Around 150 pilots and other personnel from the now-defunct Afghan Air Force are reportedly in the process of being relocated from Tajikistan to a third country with the help of the U.S. government. These individuals, including one woman who is very far along in her pregnancy, had fled Afghanistan in fixed-wing aircraft and helicopters as the Taliban swept to power in August. The fate of the aircraft that they brought with them, as well as others that belonged to the Afghan Air Force that are now in limbo elsewhere, remains uncertain.

Officials Break Ground on Special Operations Command North HQ at Peterson Space Force Base


Officials broke ground on the first headquarters building for Special Operations Command North on Nov. 8. It’s being built at Peterson Space Force Base, Colo. The new headquarters will support U.S. Northern Command and the mission of homeland defense. The $44 million project should be complete in September 2023. “This new project will strengthen SOCNORTH’s ability to provide command, control, and coordination of Special Operations in support of USNORTHCOM and our mutual mission of homeland defense and increasing our ability to globally campaign in competition,” said Lt. Gen. A.C. Roper in a prepared statement.

Vandenberg SFB Commander Looks to Agility as Launch Pace Picks Up


A missile test on a Sunday morning and a rocket launch on Monday night helped Vandenberg Space Force Base set a record and move another step toward realizing the future. Col. Robert Long, commander of Space Launch Delta 30, recently spoke about the dramatic changes ahead for the 100,000-acre installation that serves as the nation’s western spaceport. Vandenberg hosted two launches in about 34 hours—the missile-defense test on Sept. 12 followed by the Falcon rocket launch Sept. 13.

The Power of Modern Propulsion

Air Force Magazine

The engines that power the Air Force are the best in the world. But as technology continues to evolve, new improvements promise greater power, range, and other capabilities. Read the latest on advances in aircraft engines and propulsion technology.

Aircraft Model From PLA Air Force’s Anniversary Celebration Video Sparks Speculation

Global Times

An aircraft model that appeared in the latest promotional video of the Chinese People's Liberation Army Air Force released Nov. 9 has sparked speculation among Chinese military enthusiasts, who believe the model with a tailless aerodynamic design could represent an advanced warplane that is yet to be announced to the public. But Chinese military experts said Nov. 10 that there is no need to overinterpret the situation.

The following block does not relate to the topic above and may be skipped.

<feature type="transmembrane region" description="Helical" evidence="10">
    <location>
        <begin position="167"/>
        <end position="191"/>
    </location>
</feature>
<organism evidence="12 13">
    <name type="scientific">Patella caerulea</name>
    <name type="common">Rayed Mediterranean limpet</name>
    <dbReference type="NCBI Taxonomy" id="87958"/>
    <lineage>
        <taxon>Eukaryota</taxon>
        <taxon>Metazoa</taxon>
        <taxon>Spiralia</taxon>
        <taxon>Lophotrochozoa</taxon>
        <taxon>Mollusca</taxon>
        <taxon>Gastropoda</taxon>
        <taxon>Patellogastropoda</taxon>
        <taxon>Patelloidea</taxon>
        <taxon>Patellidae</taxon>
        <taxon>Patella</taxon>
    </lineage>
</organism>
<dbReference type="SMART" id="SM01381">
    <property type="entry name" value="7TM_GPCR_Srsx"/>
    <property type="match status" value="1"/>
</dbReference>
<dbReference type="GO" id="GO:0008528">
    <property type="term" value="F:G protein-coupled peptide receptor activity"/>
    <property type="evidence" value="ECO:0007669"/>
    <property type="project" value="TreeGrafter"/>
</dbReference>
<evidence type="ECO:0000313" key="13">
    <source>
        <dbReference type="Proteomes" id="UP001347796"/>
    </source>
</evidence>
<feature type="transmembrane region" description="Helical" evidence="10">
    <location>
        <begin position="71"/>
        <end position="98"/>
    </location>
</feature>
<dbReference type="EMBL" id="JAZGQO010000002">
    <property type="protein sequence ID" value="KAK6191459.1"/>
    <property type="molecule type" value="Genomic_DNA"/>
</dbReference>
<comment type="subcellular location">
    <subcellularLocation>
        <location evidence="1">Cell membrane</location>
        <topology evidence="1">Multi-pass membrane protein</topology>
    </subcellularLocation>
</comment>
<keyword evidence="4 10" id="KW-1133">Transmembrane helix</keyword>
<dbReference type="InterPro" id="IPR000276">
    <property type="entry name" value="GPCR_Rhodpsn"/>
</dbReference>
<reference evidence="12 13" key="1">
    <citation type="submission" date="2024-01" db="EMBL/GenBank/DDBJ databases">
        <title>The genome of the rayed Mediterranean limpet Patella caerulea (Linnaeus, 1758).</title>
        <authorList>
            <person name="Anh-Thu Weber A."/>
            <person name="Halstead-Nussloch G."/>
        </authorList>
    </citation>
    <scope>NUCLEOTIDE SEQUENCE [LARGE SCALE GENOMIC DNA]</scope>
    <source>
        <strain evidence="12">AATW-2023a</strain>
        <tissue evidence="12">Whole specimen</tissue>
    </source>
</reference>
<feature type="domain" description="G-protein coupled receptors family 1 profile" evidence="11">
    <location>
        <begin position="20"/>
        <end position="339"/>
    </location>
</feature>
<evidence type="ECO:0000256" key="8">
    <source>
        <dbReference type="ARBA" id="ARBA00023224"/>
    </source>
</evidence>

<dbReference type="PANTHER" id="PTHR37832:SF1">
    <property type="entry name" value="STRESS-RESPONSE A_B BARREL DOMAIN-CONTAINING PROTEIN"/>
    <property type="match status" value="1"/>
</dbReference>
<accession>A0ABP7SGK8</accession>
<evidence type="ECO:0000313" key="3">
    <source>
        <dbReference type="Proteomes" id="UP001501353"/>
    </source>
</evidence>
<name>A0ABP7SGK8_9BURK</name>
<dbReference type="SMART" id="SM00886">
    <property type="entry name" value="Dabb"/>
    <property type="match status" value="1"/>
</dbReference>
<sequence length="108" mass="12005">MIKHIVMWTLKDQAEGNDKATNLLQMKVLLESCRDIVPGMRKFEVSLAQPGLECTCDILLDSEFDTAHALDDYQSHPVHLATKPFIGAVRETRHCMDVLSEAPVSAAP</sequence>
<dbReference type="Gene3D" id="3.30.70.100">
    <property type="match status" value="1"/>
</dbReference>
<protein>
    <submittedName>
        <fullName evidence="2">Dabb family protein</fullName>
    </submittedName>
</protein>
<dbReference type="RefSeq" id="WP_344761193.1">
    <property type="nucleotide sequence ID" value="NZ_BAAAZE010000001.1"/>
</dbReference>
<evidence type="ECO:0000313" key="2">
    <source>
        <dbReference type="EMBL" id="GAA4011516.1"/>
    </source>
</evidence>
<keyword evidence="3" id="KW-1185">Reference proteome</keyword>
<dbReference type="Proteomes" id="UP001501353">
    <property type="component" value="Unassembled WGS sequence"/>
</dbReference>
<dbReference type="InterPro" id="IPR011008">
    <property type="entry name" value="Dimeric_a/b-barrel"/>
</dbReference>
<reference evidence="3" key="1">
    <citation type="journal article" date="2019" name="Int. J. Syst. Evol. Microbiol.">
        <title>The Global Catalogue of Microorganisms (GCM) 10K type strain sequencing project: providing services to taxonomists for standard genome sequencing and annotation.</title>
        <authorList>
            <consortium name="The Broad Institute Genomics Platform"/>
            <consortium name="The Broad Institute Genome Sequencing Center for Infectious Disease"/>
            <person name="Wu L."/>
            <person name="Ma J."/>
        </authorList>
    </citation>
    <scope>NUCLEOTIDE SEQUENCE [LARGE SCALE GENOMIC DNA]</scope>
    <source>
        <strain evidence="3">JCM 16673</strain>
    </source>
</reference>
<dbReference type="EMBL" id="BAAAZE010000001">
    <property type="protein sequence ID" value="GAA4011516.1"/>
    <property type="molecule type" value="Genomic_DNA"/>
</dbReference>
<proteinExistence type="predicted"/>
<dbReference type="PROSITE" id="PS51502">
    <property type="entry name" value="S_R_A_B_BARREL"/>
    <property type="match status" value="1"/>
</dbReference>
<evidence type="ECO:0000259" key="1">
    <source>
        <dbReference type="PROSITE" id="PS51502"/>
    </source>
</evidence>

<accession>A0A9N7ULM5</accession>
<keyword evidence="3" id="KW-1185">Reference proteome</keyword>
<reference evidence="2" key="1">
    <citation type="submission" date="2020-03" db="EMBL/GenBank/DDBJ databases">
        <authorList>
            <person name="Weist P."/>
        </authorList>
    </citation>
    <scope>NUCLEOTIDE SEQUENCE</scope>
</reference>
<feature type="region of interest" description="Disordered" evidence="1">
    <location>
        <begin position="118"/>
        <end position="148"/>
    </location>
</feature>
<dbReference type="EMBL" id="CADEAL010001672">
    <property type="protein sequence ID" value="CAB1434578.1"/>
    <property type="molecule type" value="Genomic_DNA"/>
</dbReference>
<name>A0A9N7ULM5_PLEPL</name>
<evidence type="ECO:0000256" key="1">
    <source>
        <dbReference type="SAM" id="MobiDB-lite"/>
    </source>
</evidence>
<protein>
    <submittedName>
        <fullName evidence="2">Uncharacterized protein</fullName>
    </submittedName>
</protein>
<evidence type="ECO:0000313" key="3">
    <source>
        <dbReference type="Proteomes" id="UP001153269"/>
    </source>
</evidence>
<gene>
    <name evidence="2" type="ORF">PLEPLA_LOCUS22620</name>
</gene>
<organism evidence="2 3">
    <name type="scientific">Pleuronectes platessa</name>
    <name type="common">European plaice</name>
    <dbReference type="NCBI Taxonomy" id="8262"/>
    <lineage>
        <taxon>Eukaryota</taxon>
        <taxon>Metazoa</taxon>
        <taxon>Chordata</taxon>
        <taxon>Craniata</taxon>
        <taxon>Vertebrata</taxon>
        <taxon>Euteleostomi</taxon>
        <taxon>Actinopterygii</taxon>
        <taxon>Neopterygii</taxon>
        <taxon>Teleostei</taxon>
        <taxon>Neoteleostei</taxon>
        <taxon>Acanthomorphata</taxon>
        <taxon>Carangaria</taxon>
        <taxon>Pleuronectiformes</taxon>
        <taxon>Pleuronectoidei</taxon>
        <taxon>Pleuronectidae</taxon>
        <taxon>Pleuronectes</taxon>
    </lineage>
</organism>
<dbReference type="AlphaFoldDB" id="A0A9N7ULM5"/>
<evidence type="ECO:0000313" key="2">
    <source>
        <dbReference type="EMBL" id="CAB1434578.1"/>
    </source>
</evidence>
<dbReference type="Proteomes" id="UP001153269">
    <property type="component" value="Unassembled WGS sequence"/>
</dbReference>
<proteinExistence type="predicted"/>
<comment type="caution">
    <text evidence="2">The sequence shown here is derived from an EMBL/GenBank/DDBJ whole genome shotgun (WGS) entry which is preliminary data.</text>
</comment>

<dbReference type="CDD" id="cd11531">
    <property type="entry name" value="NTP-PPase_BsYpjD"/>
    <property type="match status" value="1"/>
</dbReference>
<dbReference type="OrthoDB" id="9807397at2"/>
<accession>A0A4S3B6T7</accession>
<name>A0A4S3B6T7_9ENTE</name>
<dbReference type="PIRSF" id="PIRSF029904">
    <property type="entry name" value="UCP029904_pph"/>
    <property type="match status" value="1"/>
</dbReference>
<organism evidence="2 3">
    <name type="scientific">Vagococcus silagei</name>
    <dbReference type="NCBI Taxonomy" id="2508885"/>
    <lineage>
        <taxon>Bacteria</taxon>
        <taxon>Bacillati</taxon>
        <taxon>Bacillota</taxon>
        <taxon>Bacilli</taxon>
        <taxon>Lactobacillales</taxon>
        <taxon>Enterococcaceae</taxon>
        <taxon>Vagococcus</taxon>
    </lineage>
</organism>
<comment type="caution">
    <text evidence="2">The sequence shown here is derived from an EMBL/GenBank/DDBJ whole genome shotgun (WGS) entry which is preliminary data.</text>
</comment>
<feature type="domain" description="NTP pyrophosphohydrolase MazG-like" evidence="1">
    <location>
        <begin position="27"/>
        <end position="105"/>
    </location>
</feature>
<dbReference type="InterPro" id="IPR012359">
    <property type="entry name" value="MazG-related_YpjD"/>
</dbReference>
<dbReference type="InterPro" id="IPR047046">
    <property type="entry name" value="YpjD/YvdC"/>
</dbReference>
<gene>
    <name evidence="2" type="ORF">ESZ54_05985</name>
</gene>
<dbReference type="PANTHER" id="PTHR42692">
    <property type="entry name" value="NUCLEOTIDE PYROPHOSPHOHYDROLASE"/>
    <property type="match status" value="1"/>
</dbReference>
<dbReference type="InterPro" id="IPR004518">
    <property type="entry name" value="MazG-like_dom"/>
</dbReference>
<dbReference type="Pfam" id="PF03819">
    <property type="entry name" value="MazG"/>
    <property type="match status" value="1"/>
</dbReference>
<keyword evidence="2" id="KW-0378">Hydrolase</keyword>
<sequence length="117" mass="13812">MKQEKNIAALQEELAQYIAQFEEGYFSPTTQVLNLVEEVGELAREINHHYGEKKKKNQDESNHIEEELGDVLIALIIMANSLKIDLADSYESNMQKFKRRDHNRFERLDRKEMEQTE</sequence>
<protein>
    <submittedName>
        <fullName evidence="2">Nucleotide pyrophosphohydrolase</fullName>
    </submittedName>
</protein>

Spain’s Defence Ministry Denies Interest in F-35

Defense News

Spain has no interest in the American F-35 fighter jet and is solely committed to the Future Combat Air System that it is pursuing with France and Germany, a defense spokesperson told Reuters. The statement comes after Spanish officials at a defense exhibition in Madrid last week said the Lockheed Martin-made plane was at least a theoretical contender for the Spanish Navy and, if the sea service were to select it, the Air Force.

OPINION: We Spent a Year Investigating What the Chinese Army Is Buying. Here’s What We Learned.


“The so-called arms race for AI has come to define debates about the competition between the United States and China. The idea that the two nations are racing to dominate in AI—and, in particular, that China is surging ahead in this race—has garnered high-profile supporters as well as skeptics. But while much discussion, including the DOD report, has focused on China’s longer-term grand plans to become an AI superpower, it has been less clear what the country is doing in the short term to make those ambitions a reality,” writes Ryan Fedasiuk a research analyst at Georgetown University’s Center for Security and Emerging Technology, where he focuses on military applications of artificial intelligence and China’s efforts to acquire foreign technology.

Alternative Rocket Builder SpinLaunch Completes First Test Flight


SpinLaunch, a startup that is building an alternative method of launching spacecraft to orbit, conducted a successful first test flight of a prototype in New Mexico. The Long Beach, Calif.-based company is developing a launch system that uses kinetic energy as its primary method to get off the ground—with a vacuum-sealed centrifuge spinning the rocket at several times the speed of sound before releasing. “It’s a radically different way to accelerate projectiles and launch vehicles to hypersonic speeds using a ground-based system,” SpinLaunch CEO Jonathan Yaney told CNBC.